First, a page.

For example, where a parent who is not a first-time homebuyer, and a child who is a first-time homebuyer, purchase a home with equal 50/50 interests, the child may claim 50% of the land transfer tax refund.

    Buying your first home with a spouse

    When it comes to spouses, the rule is all or nothing. To qualify for the rebate, your spouse cannot have owned a home during the time you have been spouses of each other. In other words:

    • If you are qualifying spouse and your partner has owned a home before becoming the spouse, but not while being your spouse, you can claim the maximum refund amount applicable to your transaction. In other words, you can claim the refund for your interest and as well as your spouse’s interest (i.e. up to the maximum amount of $4,000).
    • However, if you are a qualifying spouse and your partner owned a home while you were spouses of each other, then you do not qualify for the rebate. This applies even if you did not live in the house together.

    Your partner’s eligibility depends on whether you are spouses as defined in section 29 of the Family Law Act. Please refer to the Definitions section for the meaning of spouse.

    Can you requalify for the refund?

    Unfortunately, the answer is no. Ontario does not allow you to re-qualify as a first-time homebuyer, as you might be able to do under the Home Buyers’ Plan.

    If you are a first time home buyer and have any additional questions regarding qualifying for the Ontario land transfer tax refund, contact real estate lawyer Frank Bourgault at Merovitz Potechin LLP.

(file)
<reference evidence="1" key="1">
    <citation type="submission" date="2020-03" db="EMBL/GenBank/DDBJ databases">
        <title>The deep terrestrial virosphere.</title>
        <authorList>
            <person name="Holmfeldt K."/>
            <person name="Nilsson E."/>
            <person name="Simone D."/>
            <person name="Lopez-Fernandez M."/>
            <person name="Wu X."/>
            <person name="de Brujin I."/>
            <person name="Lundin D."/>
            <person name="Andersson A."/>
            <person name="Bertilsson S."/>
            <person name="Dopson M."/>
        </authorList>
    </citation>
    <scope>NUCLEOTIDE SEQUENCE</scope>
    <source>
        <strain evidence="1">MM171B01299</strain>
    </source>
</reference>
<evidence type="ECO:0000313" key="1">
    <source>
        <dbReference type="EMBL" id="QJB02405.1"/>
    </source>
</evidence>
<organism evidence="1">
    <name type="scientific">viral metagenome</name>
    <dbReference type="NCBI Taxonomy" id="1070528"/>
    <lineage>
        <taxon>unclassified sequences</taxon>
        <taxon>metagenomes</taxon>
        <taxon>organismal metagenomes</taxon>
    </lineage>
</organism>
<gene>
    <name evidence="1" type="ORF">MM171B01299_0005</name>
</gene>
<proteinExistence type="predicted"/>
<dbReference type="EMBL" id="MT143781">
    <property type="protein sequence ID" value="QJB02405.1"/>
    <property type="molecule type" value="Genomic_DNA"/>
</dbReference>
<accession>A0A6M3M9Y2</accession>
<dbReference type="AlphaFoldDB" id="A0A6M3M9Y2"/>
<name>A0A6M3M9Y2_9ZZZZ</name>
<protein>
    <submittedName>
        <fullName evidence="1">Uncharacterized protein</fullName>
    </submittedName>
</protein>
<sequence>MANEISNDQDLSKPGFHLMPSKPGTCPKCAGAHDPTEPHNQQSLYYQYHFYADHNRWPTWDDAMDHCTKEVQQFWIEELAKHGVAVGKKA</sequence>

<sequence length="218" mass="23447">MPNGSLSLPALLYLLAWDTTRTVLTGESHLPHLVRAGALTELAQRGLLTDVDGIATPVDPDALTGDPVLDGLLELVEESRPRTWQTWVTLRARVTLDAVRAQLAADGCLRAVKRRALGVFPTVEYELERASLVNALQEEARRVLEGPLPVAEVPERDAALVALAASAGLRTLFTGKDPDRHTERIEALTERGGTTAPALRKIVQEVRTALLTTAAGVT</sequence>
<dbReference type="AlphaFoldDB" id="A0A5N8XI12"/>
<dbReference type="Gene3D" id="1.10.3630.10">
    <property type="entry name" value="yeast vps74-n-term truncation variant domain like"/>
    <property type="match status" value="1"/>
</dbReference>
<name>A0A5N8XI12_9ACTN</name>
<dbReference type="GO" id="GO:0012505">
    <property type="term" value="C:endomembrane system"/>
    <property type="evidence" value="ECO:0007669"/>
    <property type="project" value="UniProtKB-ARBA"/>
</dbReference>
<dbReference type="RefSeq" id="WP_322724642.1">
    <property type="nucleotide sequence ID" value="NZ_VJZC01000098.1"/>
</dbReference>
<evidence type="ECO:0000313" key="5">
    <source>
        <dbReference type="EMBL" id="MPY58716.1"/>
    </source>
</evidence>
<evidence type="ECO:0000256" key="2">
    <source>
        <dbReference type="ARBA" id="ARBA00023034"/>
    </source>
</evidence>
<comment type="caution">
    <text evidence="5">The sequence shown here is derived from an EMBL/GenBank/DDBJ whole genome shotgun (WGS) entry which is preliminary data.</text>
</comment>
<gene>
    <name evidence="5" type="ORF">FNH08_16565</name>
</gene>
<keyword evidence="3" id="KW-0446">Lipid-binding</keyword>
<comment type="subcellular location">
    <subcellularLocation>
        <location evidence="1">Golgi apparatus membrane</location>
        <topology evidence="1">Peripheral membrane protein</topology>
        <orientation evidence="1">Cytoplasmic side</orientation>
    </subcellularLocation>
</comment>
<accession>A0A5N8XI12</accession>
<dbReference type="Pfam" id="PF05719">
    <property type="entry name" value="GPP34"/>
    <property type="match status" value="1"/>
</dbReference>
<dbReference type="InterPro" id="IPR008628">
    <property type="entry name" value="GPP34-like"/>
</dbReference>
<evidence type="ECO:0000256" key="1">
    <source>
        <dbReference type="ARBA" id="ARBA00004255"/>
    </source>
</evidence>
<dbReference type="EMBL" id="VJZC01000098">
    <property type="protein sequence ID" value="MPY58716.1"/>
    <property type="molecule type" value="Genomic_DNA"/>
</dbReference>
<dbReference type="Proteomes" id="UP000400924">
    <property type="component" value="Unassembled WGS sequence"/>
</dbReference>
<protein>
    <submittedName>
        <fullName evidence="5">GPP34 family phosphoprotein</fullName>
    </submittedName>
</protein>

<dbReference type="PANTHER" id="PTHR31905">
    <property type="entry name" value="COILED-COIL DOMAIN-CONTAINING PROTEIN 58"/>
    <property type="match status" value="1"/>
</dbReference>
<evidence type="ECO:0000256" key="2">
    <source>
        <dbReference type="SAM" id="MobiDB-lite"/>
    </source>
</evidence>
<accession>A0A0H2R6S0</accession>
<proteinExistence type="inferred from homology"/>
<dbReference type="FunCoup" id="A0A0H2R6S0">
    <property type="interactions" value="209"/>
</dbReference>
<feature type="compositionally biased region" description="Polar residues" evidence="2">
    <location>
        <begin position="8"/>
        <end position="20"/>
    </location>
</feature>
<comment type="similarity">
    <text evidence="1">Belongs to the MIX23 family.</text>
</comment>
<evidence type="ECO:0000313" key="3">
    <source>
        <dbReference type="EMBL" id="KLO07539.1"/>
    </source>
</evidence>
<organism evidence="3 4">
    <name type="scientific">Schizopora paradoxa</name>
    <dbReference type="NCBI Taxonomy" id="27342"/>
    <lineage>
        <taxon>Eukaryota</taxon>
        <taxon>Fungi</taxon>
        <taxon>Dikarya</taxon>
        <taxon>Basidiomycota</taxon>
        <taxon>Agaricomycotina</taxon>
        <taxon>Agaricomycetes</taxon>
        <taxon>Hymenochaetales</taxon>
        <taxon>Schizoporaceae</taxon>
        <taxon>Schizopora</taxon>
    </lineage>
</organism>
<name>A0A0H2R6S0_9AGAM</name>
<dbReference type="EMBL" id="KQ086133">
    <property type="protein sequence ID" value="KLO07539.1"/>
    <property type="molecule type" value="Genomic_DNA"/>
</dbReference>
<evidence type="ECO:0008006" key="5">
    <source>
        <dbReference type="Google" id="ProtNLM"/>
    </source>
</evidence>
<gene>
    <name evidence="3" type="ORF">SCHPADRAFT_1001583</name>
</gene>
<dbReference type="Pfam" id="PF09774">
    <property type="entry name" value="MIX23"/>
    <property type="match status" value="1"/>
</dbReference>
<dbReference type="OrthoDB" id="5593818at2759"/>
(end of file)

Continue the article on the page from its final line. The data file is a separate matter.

The content on this website is for information purposes only and is not legal advice, which cannot be given without knowing the facts of a specific situation. You should never disregard professional legal advice or delay in seeking legal advice because of something you have read on this website. The use of the website does not establish a solicitor and client relationship. If you would like to discuss your specific legal needs with us, please contact our office at 613-563-7544 and one of our lawyers will be happy to assist you.

    Posted By: Frank Bourgault of Merovitz Potechin LLP

    Associate

    Frank’s practice focuses on commercial real estate and land development with an emphasis on real property acquisition/disposition, financing and condominium/subdivision development.

    Frank acts for a broad range of clients including developers, builders, lenders and investment companies. Prior to joining Merovitz Potechin LLP, Frank practiced at a prominent Bay Street firm in Toronto and gained experience with all types of condominium projects, including standard, common elements, vacant land and leasehold condominiums.

    Frank holds a Juris Doctor from the University of Ottawa. While at law school, Frank served as a caseworker for the school’s Business Law Clinic where he assisted entrepreneurs and small businesses in both official languages. He also worked in the Ministry of Finance’s Legal Services Branch and the Department of Justice’s Tax Law Section. Prior to law school, Frank obtained a Bachelor of Commerce (Finance) from the Telfer School of Management at the University of Ottawa.

    In his spare time, Frank is an avid fitness and sports enthusiast. He enjoys playing football, tennis, and rugby, and is a passionate supporter of the Green Bay Packers.

    [...]